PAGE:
At only 33 lines long, the creation story in Genesis may seem simple: On the first day, God created light; then He separated the light from the darkness on the second and the dry land from the oceans on the third. He created celestial bodies on the fourth; fish, fowl and creeping things on the fifth; then higher animals and man on the sixth. He rested on the seventh day. The lessons from this story are anything but simple. Making crafts with kids to illustrate these events will make these messages come alive.
Help children divide a box into seven sections and fill each section with something representative of that day of creation. For example, the child could put an LED light in the first box, a black-and-white cookie in the second, grass and flowers in the third, pictures or small models of planets and stars in the fourth, a feather and part of the label from a can of tuna in the fifth, little Lego men in the sixth and a big "Z" or sleeping cap in the seventh.
Help students make a large globe out of papier mache, or use a basketball or other large ball, depending on the time available and the children's age. Give them markers, stickers, magazine pictures, cotton and other supplies and glue. As you review the days of creation, have students decorate their globes. For example, for the second day a student could color half the globe black.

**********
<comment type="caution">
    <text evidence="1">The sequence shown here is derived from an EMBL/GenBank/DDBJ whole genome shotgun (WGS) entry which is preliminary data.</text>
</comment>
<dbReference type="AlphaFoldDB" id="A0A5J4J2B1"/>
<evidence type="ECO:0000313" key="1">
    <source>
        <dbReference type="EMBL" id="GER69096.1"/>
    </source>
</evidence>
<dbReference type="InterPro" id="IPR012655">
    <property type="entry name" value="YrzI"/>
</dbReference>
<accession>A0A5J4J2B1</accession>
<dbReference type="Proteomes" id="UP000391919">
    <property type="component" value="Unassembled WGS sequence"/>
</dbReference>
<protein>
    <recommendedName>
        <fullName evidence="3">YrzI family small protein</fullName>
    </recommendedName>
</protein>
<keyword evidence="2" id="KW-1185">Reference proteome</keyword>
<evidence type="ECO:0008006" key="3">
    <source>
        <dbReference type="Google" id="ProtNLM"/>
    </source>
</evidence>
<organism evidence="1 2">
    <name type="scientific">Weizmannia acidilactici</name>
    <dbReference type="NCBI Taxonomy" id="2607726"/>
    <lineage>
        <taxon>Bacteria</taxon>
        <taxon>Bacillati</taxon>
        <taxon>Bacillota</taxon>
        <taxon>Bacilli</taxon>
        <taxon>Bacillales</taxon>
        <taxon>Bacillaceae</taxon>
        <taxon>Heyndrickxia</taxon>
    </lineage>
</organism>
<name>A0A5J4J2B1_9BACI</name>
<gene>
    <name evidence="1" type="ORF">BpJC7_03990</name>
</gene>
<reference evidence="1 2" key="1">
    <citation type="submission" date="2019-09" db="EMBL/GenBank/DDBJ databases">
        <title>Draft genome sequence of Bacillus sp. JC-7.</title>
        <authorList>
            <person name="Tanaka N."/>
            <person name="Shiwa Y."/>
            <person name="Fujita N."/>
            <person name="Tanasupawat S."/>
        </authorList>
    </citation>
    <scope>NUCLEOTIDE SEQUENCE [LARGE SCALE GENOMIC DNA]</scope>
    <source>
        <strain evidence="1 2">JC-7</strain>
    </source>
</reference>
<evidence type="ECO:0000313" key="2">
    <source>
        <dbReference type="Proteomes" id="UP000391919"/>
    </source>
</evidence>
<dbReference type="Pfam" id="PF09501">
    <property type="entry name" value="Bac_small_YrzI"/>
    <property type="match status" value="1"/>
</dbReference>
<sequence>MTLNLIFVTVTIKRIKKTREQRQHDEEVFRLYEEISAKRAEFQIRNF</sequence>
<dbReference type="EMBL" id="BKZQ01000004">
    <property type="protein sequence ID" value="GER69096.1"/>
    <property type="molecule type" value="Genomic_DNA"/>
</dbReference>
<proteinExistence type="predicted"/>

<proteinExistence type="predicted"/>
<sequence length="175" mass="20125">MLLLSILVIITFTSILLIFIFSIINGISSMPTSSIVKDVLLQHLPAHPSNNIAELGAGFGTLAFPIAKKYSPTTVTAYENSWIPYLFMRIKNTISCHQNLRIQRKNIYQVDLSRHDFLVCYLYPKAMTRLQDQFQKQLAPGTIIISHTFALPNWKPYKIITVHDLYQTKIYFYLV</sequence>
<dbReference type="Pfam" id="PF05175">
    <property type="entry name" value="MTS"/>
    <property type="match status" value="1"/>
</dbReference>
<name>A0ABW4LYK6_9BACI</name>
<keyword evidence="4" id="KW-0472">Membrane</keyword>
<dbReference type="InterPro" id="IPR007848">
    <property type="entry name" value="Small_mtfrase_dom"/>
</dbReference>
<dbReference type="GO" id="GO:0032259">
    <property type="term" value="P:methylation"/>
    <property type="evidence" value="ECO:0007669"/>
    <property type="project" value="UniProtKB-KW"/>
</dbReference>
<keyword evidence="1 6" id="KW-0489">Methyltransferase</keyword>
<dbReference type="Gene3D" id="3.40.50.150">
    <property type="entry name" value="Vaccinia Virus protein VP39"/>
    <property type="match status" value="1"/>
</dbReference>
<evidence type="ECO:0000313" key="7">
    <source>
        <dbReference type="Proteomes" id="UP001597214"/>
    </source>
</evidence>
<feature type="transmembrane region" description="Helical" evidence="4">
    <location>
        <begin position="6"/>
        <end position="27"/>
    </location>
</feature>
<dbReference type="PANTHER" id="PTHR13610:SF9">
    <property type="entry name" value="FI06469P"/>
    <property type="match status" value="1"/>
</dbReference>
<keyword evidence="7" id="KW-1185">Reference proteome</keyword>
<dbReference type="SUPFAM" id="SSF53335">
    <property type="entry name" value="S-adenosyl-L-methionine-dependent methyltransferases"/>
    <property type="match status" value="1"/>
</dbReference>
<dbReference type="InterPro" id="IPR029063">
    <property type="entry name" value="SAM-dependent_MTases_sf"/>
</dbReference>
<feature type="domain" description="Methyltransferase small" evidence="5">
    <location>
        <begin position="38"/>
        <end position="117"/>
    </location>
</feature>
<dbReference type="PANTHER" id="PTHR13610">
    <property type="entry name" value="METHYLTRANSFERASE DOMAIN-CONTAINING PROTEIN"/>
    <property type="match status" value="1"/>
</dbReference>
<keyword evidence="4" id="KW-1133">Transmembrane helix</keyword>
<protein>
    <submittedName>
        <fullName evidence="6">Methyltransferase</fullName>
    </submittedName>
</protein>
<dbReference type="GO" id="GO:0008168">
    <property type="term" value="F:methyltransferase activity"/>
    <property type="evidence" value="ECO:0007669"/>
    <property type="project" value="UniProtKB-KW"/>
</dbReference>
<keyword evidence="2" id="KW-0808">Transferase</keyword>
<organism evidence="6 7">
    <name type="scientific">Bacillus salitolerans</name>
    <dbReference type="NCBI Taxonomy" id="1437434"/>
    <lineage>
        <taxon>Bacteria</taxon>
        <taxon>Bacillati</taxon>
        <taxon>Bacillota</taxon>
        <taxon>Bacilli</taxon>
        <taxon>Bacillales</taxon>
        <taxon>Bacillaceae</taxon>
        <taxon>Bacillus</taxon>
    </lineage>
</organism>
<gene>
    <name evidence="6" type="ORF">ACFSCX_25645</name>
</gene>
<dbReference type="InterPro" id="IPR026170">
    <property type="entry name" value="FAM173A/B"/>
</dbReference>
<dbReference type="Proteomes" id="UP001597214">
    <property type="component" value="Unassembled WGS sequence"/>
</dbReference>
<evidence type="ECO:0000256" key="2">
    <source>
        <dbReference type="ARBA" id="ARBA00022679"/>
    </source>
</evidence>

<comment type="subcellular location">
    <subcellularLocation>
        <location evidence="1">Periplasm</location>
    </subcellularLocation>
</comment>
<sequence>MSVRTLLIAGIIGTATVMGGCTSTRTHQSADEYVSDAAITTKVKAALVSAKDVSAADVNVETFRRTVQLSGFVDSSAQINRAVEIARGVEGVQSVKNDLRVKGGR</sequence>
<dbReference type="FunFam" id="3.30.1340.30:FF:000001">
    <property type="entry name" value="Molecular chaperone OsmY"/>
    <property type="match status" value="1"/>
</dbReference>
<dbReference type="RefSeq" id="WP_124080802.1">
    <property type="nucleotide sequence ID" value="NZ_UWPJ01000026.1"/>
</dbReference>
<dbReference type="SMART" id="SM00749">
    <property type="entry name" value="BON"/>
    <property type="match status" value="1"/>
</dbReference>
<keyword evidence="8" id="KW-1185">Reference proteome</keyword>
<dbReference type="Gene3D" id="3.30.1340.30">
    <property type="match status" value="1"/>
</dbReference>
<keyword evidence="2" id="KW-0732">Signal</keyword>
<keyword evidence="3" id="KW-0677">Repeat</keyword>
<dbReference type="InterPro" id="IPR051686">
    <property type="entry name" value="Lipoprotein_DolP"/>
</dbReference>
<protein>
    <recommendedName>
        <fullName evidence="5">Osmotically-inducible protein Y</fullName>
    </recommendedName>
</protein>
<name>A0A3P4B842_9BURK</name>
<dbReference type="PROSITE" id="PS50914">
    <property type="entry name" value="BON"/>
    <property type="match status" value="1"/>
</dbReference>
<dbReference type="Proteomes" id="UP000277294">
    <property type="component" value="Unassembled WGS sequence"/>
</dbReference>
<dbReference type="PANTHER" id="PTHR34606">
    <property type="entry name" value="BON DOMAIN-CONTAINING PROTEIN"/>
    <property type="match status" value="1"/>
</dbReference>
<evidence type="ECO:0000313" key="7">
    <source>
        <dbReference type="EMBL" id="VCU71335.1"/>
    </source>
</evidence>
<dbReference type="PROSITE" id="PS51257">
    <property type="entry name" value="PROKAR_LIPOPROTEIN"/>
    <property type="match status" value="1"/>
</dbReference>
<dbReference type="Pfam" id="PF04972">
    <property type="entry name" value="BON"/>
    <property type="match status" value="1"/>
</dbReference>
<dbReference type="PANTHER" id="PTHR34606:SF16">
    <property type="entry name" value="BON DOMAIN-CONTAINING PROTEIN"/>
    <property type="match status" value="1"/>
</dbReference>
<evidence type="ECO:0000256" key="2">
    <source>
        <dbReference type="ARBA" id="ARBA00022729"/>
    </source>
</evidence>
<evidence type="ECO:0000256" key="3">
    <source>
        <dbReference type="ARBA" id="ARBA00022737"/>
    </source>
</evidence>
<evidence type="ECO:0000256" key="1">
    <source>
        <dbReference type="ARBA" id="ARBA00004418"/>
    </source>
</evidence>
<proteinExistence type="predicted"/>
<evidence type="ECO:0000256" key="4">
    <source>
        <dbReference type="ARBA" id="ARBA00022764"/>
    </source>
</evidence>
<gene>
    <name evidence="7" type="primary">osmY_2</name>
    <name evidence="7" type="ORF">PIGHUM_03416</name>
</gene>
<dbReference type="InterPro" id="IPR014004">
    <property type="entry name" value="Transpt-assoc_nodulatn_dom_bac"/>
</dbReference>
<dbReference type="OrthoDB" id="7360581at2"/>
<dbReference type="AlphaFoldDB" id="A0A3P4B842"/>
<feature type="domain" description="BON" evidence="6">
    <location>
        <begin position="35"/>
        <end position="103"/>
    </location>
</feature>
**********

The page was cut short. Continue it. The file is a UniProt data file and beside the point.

Older kids might enjoy making a comic book out of the creation story. Children can draw a series of pictures illustrating what happened on each day. This craft allows the kids to interpret the text themselves, exploring what it means to them personally.
Instead of having every student do every day of creation, consider assigning a different day to each student and choose a craft to illustrate it. This method encourages kids to explore the text more deeply than the other methods. Students can be shown how different commentators through the ages have interpreted the events of their specific day, show these ideas in their project and then share them with their peers.
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